In a post below Grant introduces the new issue of Commonweal. As usual there are many fine pieces available to all (including the Editorial). But one outstanding piece is only available to subscribers, Tom Baker’s review of James Carroll’s new book. But from the tenor of Tom’s review and a presentation piece by Carroll in a recent Boston Globe, it’s pretty much a re-cycling of past Carroll performances: the sort of stuff that Carroll tosses out from his cathedra at the Globe with impunity and no acountability.
Here’s a piece of Baker’s review:
Carroll the polemical historian can be undisciplined in organization and argument. A long chapter starting with Vatican II’s approval of Mass in the vernacular takes us into not just the evils of Latin (just a power trip for those who understand it), but Copernicus, Galileo, Darwin, the destructive force of biblical literalism, the unjust suppression of gospels, and more than fifteen pages on the misinterpretation of Mary Magdalene. It’s clearly meant to make its case through sheer historical sweep, and of course a few of the shots fired do hit their target. But given its relentlessly accusatory tone, I felt not the weighty judgment of history but the presence of that finger-jabbing stranger who corners you in a bar with an explanation of how everything bad all fits together. (“Don’t you see? It all goes back to Constantine.”)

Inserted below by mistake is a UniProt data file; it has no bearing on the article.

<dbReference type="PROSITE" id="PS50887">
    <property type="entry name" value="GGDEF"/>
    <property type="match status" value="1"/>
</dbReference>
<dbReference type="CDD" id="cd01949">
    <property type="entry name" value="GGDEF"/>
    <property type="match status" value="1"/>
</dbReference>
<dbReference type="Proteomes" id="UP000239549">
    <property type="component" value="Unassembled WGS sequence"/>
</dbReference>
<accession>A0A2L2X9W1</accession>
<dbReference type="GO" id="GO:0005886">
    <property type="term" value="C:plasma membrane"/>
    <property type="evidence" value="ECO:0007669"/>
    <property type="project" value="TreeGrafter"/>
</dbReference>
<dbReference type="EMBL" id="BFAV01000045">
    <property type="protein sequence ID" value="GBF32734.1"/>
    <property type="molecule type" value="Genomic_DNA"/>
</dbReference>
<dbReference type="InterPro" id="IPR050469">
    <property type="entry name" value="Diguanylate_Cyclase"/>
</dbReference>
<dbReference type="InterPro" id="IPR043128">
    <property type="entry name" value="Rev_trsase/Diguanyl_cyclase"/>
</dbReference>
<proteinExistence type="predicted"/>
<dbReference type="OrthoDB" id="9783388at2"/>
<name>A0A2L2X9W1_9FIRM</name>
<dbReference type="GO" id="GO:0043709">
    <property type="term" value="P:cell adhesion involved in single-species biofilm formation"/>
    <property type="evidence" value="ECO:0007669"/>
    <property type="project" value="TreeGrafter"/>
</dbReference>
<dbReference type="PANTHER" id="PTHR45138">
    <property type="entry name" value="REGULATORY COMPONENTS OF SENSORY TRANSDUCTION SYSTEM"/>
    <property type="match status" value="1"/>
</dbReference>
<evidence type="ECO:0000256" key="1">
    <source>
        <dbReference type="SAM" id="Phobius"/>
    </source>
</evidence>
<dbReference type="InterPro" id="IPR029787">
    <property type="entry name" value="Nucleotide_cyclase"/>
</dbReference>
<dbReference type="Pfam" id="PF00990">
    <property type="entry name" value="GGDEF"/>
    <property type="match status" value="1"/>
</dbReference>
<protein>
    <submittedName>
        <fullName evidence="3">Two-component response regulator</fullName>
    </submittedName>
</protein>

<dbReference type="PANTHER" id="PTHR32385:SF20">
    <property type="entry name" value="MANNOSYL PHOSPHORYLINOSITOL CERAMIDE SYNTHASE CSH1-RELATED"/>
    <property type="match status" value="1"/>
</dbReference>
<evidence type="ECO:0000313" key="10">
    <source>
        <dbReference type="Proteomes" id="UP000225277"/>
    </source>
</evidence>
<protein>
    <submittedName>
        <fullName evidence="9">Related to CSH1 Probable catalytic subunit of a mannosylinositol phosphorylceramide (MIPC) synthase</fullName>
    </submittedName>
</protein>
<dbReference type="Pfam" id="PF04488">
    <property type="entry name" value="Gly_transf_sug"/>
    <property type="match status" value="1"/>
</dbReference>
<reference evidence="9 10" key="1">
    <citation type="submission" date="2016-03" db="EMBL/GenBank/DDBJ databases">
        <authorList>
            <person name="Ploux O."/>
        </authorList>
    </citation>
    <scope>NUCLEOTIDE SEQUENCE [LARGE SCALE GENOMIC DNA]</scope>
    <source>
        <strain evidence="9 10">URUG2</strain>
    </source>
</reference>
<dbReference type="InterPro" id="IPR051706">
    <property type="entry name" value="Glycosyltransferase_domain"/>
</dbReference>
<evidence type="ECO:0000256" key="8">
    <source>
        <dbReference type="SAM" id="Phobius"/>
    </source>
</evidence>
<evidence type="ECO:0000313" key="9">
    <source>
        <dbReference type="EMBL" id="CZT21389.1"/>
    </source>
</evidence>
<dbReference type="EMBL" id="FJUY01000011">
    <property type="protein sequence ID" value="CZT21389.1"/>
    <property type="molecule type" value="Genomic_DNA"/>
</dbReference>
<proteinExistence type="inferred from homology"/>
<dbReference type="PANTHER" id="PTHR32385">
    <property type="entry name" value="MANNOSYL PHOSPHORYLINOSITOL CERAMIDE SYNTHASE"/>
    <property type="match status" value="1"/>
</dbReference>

When our past needs to be cleaned out so thoroughly, what are we left with? It is sometimes hard to tell. “Ideological violence begins in intolerance,” Carroll writes, “which begins in dogma.” So much for dogma, then! (Even the dogma of tolerance?) Jesus is God, he professes, but claims for the primacy or necessity of Jesus are mostly impossible by definition. Our canon of Scripture is manipulated and incomplete. Our survival as individuals after death is iffy. Favorite traditions also have to go: Lourdes miracles are “hysterias,” the Confiteor’s stylized breast-beating is “an act of self-hating violence.” As educated, modern Catholics, we need to see through all this by coming to our own insights through-what exactly?
Our road to enlightenment, it turns out, is writing. The final chapter, “A Writer’s Faith,” suggests that Carroll’s own evolution from priest to writer can illuminate a path we all need to follow. “A basic understanding of the faith as imagination and expression can brace every Catholic’s identity.” Who could argue with that? Yet Carroll goes further, and his love of the writer’s “thirst for meaning” and the creative process lead him to some lofty theologizing that seems to divinize words themselves. Vaulting well beyond the image of God as the Word in John’s Gospel, Carroll tells us that “language is God,” and later, “God is language.” I finished the book impressed with Carroll’s burning passion for his writerly vocation, but also, unusual for me, with a nagging appetite for some dogma.